University of Twente Student Theses


Comparison of the effects of nature based solutions on urban runoff in Kigali using different parametrisations

Zaag, A.R. van der (2022) Comparison of the effects of nature based solutions on urban runoff in Kigali using different parametrisations.

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Abstract:Many cities in the world face rapid and unsustainable urban developments, increasing the prevalence of paved surfaces. The combined effect of urbanisation and climate change cause the rainwater peak discharges and thus the number of flooding events to increase over time. Therefore, there is a need for applying Nature-Based Solutions (NBSs) which complement the more traditional grey flood reduction measures - because of their ability to adapt to changing environmental conditions. The capital city of Rwanda, Kigali, is a city facing unsustainable urban developments. As a results, numerous urban flood events have occurred over the past few decades. The World Bank is actively investigating the implementation of NBSs in the city. Previously, the hydrological wflow Simple Bucket Model (SBM) has been used to estimate the effects of NBSs on the urban runoff in Kigali. This approach is referred to as the old implementation in this study. The effects computed by the old approach are uncertain, because of the lack of quantitative data and challenges to parametrise NBSs. Hence, the aim of this research is to compare the effects of NBSs on urban runoff simulated with the old NBS implementation into wflow-SBM and a more physically based NBS implementation, such that it also benefits NBS studies in other catchments where different hydrological models are used. Almost thirty NBSs are included in this study. First, interviews are conducted to discover the strengths and possible improvements of the old implementation. The expected effects of NBSs on hydrological processes are described, to cluster all NBSs into groups that can be implemented using the same model parameters. Next, sensitivity analyses of the model parameters and fluxes are used to derive a suitable implementation for each NBS-cluster. All individual NBSs are then parametrised by translating hydrological changes to model parameter value changes. Some limitations of the old implementation, that are improved, include the use of unrealistic Manning values, the omission of infiltration, and the parametrisation of surface runoff storage (e.g., ponds and retention areas) and small-scale NBSs. The sensitivity analyses of the model parameters and fluxes show that infiltration is a hydrological process that is relevant for the peak runoff and should be included when determining the effects of NBSs. The parametrisation of surface runoff storage NBSs is improved by using the function for paddy areas instead of increasing the branch trunk storage (Swood). After the implementation of NBSs, the individual and combined effects are obtained in terms of the delay of the peak runoff, and reductions of the maximum runoff and peak runoff volume. The unit effects of NBSs in Kigali are updated and the possibilities of the wflow-SBM concept for implementing NBSs are assessed. In addition, more insight is gained in the effectiveness of NBSs in different types of urban catchments. The most important conclusion is the old implementation is likely to underestimate the effects of NBSs. This is suggested because infiltration is included in the new implementation and the parametrisation of surface runoff storage NBSs is improved. In addition, it is shown that the location of a NBS mainly determines its effects. Individual NBSs can increase or decrease the maximum runoff depending on where they are implemented in both approaches. NBSs are especially effective in preventing flood hazards in Mpazi, which is a sub-catchment consisting of steep slopes and paved areas. In this sub-catchment, combining all NBSs could lead to a 90% reduction of the maximum runoff in the new approach. To improve the accuracy of the obtained NBS effects, it is recommended to obtain local measurements of the runoff effects of NBSs in Kigali and to do further research to the negative effects of individual NBSs. Since the results are not validated and location specific, the results of this study should not be used as generalised effects of NBSs. However, the methodology can be used to assess NBSs in other catchments using different physically based hydrological models.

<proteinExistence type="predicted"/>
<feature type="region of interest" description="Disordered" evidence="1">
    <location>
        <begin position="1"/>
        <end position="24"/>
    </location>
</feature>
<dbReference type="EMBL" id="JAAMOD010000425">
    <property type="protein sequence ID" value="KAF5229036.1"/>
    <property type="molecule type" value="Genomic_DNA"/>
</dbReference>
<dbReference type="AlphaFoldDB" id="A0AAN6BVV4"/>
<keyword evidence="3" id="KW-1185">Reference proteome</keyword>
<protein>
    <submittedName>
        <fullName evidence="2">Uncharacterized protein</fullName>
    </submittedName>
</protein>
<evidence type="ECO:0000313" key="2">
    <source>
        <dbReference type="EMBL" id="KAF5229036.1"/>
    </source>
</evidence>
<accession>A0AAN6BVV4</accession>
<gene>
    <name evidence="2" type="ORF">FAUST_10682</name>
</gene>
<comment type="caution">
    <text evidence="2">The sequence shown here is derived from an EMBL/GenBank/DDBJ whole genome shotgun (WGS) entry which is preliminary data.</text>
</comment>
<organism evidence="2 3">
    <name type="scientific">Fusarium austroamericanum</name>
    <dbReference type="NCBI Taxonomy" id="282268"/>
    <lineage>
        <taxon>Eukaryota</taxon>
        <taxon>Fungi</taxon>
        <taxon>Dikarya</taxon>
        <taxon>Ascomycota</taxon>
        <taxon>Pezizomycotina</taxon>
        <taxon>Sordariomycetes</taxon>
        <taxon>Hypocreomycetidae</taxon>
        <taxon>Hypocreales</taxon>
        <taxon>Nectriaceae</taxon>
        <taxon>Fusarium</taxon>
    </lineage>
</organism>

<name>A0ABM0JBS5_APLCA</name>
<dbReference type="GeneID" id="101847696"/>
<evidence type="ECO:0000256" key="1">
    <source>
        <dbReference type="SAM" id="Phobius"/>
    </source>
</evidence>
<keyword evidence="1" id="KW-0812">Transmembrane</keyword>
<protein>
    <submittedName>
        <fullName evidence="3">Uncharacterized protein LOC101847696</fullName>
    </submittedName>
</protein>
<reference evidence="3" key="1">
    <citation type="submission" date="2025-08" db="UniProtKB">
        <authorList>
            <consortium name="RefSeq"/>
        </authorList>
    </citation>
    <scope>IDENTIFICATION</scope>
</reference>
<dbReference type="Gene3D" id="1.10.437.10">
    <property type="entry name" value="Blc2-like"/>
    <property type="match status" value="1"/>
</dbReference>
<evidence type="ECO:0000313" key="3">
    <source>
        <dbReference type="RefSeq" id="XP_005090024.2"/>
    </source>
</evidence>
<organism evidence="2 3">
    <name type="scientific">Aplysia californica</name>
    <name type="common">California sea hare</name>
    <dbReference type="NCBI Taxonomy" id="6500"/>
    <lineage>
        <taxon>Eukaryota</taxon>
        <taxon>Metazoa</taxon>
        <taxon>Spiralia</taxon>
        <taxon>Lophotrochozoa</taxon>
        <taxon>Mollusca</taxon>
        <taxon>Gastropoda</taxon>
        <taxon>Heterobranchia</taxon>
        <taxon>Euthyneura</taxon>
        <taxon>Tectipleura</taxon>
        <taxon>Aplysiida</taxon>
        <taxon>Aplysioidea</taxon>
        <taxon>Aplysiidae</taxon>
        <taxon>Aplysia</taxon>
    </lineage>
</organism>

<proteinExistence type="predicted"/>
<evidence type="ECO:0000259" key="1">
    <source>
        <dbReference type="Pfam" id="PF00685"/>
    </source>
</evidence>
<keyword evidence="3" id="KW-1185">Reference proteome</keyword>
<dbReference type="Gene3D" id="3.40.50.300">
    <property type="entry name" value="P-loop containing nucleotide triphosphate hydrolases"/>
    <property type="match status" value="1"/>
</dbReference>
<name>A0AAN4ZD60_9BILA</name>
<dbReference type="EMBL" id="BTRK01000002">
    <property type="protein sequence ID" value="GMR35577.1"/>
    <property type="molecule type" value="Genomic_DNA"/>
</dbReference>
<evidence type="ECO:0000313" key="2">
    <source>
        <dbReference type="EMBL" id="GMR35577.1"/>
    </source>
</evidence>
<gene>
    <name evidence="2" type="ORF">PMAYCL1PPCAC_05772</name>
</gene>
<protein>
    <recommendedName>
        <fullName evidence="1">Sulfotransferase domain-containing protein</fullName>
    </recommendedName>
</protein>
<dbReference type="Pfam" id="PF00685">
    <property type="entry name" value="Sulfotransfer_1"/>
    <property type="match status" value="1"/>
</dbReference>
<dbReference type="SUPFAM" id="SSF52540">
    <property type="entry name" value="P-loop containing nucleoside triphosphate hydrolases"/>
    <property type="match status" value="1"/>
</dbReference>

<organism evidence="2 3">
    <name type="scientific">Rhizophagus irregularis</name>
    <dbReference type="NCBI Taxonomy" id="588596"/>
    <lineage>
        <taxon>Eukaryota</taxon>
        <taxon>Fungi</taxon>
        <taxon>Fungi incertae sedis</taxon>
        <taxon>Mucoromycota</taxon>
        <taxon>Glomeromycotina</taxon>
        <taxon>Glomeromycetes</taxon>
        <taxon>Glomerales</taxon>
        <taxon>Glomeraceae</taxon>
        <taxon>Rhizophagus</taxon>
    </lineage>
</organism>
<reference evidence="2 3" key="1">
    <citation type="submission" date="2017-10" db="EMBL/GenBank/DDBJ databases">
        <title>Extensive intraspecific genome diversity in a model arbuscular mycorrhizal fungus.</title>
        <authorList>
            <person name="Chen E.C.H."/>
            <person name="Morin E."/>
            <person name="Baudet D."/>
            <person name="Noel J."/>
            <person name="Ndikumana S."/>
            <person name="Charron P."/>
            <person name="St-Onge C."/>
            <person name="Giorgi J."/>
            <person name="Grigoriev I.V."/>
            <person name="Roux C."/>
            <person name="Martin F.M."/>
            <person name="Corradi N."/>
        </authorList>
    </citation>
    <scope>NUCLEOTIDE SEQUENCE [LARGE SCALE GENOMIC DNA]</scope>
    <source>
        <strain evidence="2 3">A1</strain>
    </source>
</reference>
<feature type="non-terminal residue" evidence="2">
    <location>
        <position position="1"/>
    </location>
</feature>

Item Type:Essay (Master)
Faculty:ET: Engineering Technology
Programme:Civil Engineering and Management MSc (60026)
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